His pro-independence stance hardened after the Amritsar Massacre in 1919, when British and Gurkha soldiers opened fire on a peaceful political gathering, killing hundreds of Sikhs, Hindus and Muslims. In addition to boycotting British products, Gandhi urged the people to boycott British educational institutions and law courts, to resign from government employment, to refuse to pay taxes, and to forsake British titles and honours.

In April 1920, Gandhi was elected president of the All-India Home Rule League. He was invested with executive authority on behalf of the Indian National Congress in December 1921. Under Gandhi's leadership, the Congress was reorganized and given a new constitution, with the goal of swaraj (independence). Membership in the party was opened to anyone prepared to pay a token fee. A hierarchy of committees was set up to improve discipline and control over the hitherto amorphous and diffuse movement. These measures transformed the party from an elite organization to one of mass national appeal.

In 1922, Gandhi called off his civil disobedience movement after violence erupted at Chauri Chaura, Uttar Pradesh. He turned to social activism, establishing the Sabarmati Ashram at Ahmedabad, and began the newspaper Young India. He worked for equal rights for the historically downtrodden castes in Hindu society, particularly the untouchables, whom he named Harijan (children of God).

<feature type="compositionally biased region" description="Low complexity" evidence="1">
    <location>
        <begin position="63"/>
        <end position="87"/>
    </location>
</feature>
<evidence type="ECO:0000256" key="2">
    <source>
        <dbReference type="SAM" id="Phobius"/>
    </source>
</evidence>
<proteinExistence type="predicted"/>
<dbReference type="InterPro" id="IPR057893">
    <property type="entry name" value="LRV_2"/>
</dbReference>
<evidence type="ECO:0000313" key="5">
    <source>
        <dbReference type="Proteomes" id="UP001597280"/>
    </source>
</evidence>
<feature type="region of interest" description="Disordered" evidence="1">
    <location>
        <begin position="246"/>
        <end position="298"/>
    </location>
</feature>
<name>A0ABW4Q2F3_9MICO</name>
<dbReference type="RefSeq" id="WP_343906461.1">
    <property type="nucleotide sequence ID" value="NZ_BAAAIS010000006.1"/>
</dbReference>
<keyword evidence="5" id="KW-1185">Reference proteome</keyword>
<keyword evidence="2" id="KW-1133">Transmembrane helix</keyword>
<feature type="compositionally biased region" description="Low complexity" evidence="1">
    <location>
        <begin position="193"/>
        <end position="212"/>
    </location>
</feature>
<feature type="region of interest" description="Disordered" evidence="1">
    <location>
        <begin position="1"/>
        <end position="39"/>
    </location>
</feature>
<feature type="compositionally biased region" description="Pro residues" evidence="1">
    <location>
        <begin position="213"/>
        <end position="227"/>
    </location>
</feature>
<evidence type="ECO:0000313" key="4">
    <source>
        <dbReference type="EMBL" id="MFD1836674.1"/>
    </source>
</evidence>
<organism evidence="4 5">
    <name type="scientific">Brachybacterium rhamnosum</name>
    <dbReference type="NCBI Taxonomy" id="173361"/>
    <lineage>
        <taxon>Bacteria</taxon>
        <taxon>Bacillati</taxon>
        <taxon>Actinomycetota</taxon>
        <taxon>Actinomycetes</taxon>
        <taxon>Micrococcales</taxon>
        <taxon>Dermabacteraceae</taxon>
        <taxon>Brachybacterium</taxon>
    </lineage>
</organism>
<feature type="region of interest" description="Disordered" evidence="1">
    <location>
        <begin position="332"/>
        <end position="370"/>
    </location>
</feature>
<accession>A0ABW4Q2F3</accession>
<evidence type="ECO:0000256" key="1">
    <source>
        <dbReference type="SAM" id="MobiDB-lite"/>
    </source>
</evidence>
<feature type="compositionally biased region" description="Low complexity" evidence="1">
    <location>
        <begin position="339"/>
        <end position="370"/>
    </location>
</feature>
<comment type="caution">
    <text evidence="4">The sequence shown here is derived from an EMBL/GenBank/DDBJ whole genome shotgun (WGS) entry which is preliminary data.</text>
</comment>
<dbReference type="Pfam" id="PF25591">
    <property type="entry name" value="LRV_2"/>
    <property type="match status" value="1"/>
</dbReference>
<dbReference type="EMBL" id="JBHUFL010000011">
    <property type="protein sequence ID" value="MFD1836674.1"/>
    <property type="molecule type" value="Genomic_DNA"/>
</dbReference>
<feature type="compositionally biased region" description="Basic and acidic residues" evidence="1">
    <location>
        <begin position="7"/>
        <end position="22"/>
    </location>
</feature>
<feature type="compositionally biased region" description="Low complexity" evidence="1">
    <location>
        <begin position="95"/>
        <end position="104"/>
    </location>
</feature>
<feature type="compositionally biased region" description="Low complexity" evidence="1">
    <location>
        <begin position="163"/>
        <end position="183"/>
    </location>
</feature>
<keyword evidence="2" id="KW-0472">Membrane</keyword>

Gandhi re-entered the independence movement in 1930 when the Congress called upon him to lead another mass civil disobedience movement. He carried out his most famous campaign from March 21 to April 6 1930, marching 400 kilometres from Ahmedabad to Dandi. Thousands walked with him to the sea in what came to be known as the Dandi March. The object was for the people to collect their own salt rather than pay a salt tax to the government .

The Gandhi-Irwin pact was signed in March 1931. According to its terms the British Goverment agreed to set all political prisoners free in return for the suspension of the civil disobedience movement. In August 1931, Gandhi made a visit to England, including a trip to Birmingham, to attend the second Round Table Conference with the British government. The talks ended in failure. Gandhi returned to India and resumed civil disobedience.

On May 8, 1933 Gandhi began a 21-day fast to protest British oppression in India. In the summer of 1934, three unsuccessful attempts were made on his life. At Bombay, on March 3, 1939, Gandhi again fasted to protest the autocratic rule of India.

Gandhi's chosen successor in Congress was Jawaharlal Nehru, who was to become Prime Minister. They disagreed openly over the path to an independent India. However, Gandhi trusted Nehru over his authoritarian rival Sardar Patel to build the institutions that would guarantee the liberty of India's citizens.

World War II